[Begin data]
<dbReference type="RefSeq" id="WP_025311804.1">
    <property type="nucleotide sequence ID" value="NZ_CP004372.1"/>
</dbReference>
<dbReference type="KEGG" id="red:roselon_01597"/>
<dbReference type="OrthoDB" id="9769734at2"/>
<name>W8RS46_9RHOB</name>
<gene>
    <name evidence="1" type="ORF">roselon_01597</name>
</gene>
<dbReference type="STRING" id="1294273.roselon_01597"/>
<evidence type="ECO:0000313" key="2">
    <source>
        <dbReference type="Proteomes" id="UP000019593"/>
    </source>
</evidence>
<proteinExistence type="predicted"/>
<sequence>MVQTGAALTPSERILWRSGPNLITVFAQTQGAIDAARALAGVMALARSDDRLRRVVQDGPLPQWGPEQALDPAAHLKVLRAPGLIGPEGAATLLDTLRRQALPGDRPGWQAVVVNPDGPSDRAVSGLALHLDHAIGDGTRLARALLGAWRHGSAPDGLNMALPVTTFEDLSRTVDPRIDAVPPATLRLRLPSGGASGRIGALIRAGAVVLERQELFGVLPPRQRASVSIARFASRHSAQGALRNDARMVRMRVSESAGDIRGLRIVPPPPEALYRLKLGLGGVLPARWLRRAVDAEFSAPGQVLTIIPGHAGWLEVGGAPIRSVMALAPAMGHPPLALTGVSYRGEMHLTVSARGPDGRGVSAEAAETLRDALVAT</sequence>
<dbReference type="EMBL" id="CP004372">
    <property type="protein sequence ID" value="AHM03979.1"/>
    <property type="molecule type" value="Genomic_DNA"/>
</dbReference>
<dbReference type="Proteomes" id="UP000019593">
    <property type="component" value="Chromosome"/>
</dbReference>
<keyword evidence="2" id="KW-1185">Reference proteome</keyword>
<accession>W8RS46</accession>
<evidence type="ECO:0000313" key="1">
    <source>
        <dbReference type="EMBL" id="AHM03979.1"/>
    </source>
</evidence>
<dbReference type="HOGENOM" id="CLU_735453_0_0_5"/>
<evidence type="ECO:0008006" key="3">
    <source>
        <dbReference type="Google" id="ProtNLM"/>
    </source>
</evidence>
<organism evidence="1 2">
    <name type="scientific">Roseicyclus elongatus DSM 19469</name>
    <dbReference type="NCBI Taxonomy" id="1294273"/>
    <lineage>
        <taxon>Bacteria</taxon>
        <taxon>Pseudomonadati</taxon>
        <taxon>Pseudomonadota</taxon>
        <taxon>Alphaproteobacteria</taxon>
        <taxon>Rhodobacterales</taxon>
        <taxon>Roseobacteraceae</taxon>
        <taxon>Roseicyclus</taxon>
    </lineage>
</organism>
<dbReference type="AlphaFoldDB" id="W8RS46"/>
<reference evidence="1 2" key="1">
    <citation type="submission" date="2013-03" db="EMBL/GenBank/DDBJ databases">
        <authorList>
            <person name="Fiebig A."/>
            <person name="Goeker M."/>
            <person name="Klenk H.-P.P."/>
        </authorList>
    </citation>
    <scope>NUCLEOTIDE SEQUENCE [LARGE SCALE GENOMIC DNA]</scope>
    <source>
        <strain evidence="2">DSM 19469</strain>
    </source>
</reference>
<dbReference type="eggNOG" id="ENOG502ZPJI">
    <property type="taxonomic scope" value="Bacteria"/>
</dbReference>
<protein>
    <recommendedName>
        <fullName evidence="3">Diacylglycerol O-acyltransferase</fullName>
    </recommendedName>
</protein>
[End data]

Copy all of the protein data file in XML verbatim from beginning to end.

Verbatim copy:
<dbReference type="RefSeq" id="WP_025311804.1">
    <property type="nucleotide sequence ID" value="NZ_CP004372.1"/>
</dbReference>
<dbReference type="KEGG" id="red:roselon_01597"/>
<dbReference type="OrthoDB" id="9769734at2"/>
<name>W8RS46_9RHOB</name>
<gene>
    <name evidence="1" type="ORF">roselon_01597</name>
</gene>
<dbReference type="STRING" id="1294273.roselon_01597"/>
<evidence type="ECO:0000313" key="2">
    <source>
        <dbReference type="Proteomes" id="UP000019593"/>
    </source>
</evidence>
<proteinExistence type="predicted"/>
<sequence>MVQTGAALTPSERILWRSGPNLITVFAQTQGAIDAARALAGVMALARSDDRLRRVVQDGPLPQWGPEQALDPAAHLKVLRAPGLIGPEGAATLLDTLRRQALPGDRPGWQAVVVNPDGPSDRAVSGLALHLDHAIGDGTRLARALLGAWRHGSAPDGLNMALPVTTFEDLSRTVDPRIDAVPPATLRLRLPSGGASGRIGALIRAGAVVLERQELFGVLPPRQRASVSIARFASRHSAQGALRNDARMVRMRVSESAGDIRGLRIVPPPPEALYRLKLGLGGVLPARWLRRAVDAEFSAPGQVLTIIPGHAGWLEVGGAPIRSVMALAPAMGHPPLALTGVSYRGEMHLTVSARGPDGRGVSAEAAETLRDALVAT</sequence>
<dbReference type="EMBL" id="CP004372">
    <property type="protein sequence ID" value="AHM03979.1"/>
    <property type="molecule type" value="Genomic_DNA"/>
</dbReference>
<dbReference type="Proteomes" id="UP000019593">
    <property type="component" value="Chromosome"/>
</dbReference>
<keyword evidence="2" id="KW-1185">Reference proteome</keyword>
<accession>W8RS46</accession>
<evidence type="ECO:0000313" key="1">
    <source>
        <dbReference type="EMBL" id="AHM03979.1"/>
    </source>
</evidence>
<dbReference type="HOGENOM" id="CLU_735453_0_0_5"/>
<evidence type="ECO:0008006" key="3">
    <source>
        <dbReference type="Google" id="ProtNLM"/>
    </source>
</evidence>
<organism evidence="1 2">
    <name type="scientific">Roseicyclus elongatus DSM 19469</name>
    <dbReference type="NCBI Taxonomy" id="1294273"/>
    <lineage>
        <taxon>Bacteria</taxon>
        <taxon>Pseudomonadati</taxon>
        <taxon>Pseudomonadota</taxon>
        <taxon>Alphaproteobacteria</taxon>
        <taxon>Rhodobacterales</taxon>
        <taxon>Roseobacteraceae</taxon>
        <taxon>Roseicyclus</taxon>
    </lineage>
</organism>
<dbReference type="AlphaFoldDB" id="W8RS46"/>
<reference evidence="1 2" key="1">
    <citation type="submission" date="2013-03" db="EMBL/GenBank/DDBJ databases">
        <authorList>
            <person name="Fiebig A."/>
            <person name="Goeker M."/>
            <person name="Klenk H.-P.P."/>
        </authorList>
    </citation>
    <scope>NUCLEOTIDE SEQUENCE [LARGE SCALE GENOMIC DNA]</scope>
    <source>
        <strain evidence="2">DSM 19469</strain>
    </source>
</reference>
<dbReference type="eggNOG" id="ENOG502ZPJI">
    <property type="taxonomic scope" value="Bacteria"/>
</dbReference>
<protein>
    <recommendedName>
        <fullName evidence="3">Diacylglycerol O-acyltransferase</fullName>
    </recommendedName>
</protein>